But the old guy also told a funny story. His neighbor put up his house for sale and moved to Missouri. He said he could mow the yard for a fee, but the neighbor said no. Well anyway, the local thieves saw nobody living there and broke into the house and stole all the copper out of the house and broke the water lines. The water flowed over to his yard and he checked It out and the water was coming out of the basement window and had ruined the water heater and furnace, plus he would soon have a heckuva water bill. The old farmer laughed and said “all he had to do was pay me to mow his yard and he wouldn’t be paying for all those repairs.”

They carried on about fertilizer cost, farming in general and how people do crazy things when “they get broke.” The only thing they left out was Indians, maybe because I was sitting there. I had to leave but it was sure an interesting time listening to those old farmers.  Hopefully I won't have to go back to a waiting room anytime soon to hear more cowboy logic.

Wednesday, April 21, 2010

Veteran's Booklet

In the few spare moments I have these days, I put together an updated version of a veterans booklet. My friend Frank Shopteese asked me to do this for their Post 410 Veterans group. This is a group of Potawatomi veterans who travel here and there and post colors at pow-wows and other such events.

I’m no war correspondent by any means, but it seems like I put together a good body of work on this subject. It evolved over time. The first article I wrote for the Topeka Capital Journal in the mid-1990s was about Maynard Potts time in the South Pacific in World War II. His story is an eye-opener, because I couldn’t imagine going through those constant bombings that he experienced. Sometimes old veterans tell their story so people will partially understand what war is like.

Later I interviewed several veterans, including my twin-brother Larry. All of those guys had a helluva time during their combat time and the years after weren’t any better. Some couldn’t bring themselves to talk about any of it and often took their combat experiences to the grave.

Frank, a U.S. Marine veteran, moved here from a place called Texas and soon become an advocate for the veteran. He works in the veterans department and hauls many veterans to their appointments in the surrounding towns. One time, we were standing around smoking and he mentioned how we needed a veterans wall to let everybody know of how many Prairie Band Potawatomi had served in the military. I was on the tribal council at the time and I said we can talk about it or do something about it, so we pushed for the wall to be built in our park. The tribal council backed the idea. It was great to see it come about. Now our veterans will be highlighted for all time on our reservation. There is enough room to add more names as needed.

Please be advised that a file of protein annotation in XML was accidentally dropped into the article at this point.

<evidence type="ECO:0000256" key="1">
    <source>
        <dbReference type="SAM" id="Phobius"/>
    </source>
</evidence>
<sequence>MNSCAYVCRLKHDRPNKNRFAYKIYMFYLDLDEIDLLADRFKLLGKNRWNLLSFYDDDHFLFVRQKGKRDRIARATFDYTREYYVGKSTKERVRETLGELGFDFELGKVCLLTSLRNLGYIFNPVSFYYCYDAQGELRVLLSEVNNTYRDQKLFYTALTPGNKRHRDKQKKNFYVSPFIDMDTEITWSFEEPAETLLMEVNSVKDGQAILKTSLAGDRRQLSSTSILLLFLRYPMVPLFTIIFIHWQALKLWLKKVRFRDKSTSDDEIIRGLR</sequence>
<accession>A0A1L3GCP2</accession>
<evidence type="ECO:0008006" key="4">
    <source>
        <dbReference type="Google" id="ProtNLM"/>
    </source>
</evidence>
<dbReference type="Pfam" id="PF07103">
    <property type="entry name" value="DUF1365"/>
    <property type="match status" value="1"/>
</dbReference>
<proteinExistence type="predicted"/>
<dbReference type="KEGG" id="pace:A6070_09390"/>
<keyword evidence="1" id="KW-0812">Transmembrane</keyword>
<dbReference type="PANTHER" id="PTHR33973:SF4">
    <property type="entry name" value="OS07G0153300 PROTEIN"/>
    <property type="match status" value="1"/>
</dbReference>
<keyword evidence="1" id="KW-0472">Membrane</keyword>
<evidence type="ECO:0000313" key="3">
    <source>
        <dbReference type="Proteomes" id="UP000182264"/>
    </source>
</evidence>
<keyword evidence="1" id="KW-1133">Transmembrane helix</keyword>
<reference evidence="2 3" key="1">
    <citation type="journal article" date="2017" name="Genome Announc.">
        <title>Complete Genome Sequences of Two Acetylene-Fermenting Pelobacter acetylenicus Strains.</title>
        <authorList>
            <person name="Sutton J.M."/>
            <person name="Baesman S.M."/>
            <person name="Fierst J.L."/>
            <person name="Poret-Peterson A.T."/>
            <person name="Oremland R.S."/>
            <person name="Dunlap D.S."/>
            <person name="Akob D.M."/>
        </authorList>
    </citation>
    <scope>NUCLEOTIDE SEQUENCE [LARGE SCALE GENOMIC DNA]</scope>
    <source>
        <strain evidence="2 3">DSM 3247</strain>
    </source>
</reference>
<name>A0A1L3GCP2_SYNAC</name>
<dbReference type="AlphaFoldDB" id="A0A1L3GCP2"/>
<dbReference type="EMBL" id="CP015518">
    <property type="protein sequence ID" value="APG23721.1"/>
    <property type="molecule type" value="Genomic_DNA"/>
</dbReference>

Now Frank wants to have the booklet done this year and it shall be done. It covers the early years of our warrior society, World War I, World War II, Korea, Vietnam and the modern day conflicts. It’ll be a keepsake for them and whoever else can talk them out of one. For me, I just wanted their story told and that is necessary.

Sunday, April 18, 2010

Old Pictures Again

Talking about jogging down memory lane.  One of our tribal members, Sharon Walder, sent me this pictures from high school.  The team on the left is the team that took 3rd in the state in baseball.  We had these old itchy suits and when we went to the state tournament, we looked likethe 1940s St.Louis Browns and these other teams had on more of an up-dated look, to say the lease.  The Indians on the team were Henry Pahmahmie, Eddie Mitchell and that's me on the front row trying to avoid a bad hair-day.  Eddie, who has a better memory than me, said we went 15-1 that year.  The picture below this is a picture of the homecoming one year at Mayetta.  Memory tells me that I was the homecoming King and Eddie was selected the following year. I guess we were popular once, but it was no big deal to me. I try and not regress too much in my old age but I thought I would share this with the readers.

Tuesday, April 13, 2010

Spring Break

In my job, I rarely travel much anymore due to budget constraints, but I did take the opportunity to attend the National Indian Gaming Association meeting in San Diego last week. I always welcome the opportunity to learn more about my chosen field and to hear first-hand accounts of other people experiences. All of us Indians share the same frustrations and same expectations.

It gave me the opportunity to spend some time with my Granddaughter Tara again. She is married to a Ho Chunk Indian named Dawson McAndrew and he is stationed at Camp Pendleton. In the evenings Tara drove us around the crazy traffic that is California and we played the role of tourists but I didn’t have the Hawaii garb on, you know the routine. I did have the camera though.

We walked along the pier in the early morning hours getting in some needed walking and when you factor in conference walking and tourist walking it translated into some sore feet and legs. This meant an early bed-time for the old folks, plus the time change played hell with the old body.

All of the California experience is new to an old country boy such as myself and it takes some getting used to seeing such a hectic lifestyle. We checked out the local casinos. There are ten Indian casinos in San Diego County, but of course we didn’t have time to see them all. We enjoyed the fish and chips a couple of times, Mexican food another time so the food was excellent.

One night we watched Duke beat Butler. I only watched because I had some change riding on a bracket pot. When that shot bounced off at the end for Butler so did my chances for immediate financial gratification and it also ended a damn disappointing season of basketball.

Tara said some people are awful racist there and call them awful names thinking they are Mexican, so it’s like that no matter where you go. I think Mexicans are treated worse than blacks and Indians. She has to adjust to that kind of behavior. It shouldn’t be that way but it is like that everywhere. I rarely run into that kind of stuff anymore and if I do I look the other way. Change is not in the cards for some people.

The workshops at the conference were informative and I got to see many old friends from past meetings and heard there were others there but I didn’t see them because the event is so huge. It was well worth the time to attend for me. It too was great to see my Granddaughter, who we have had hanging around our house since she was a baby. It was also great to go home, too.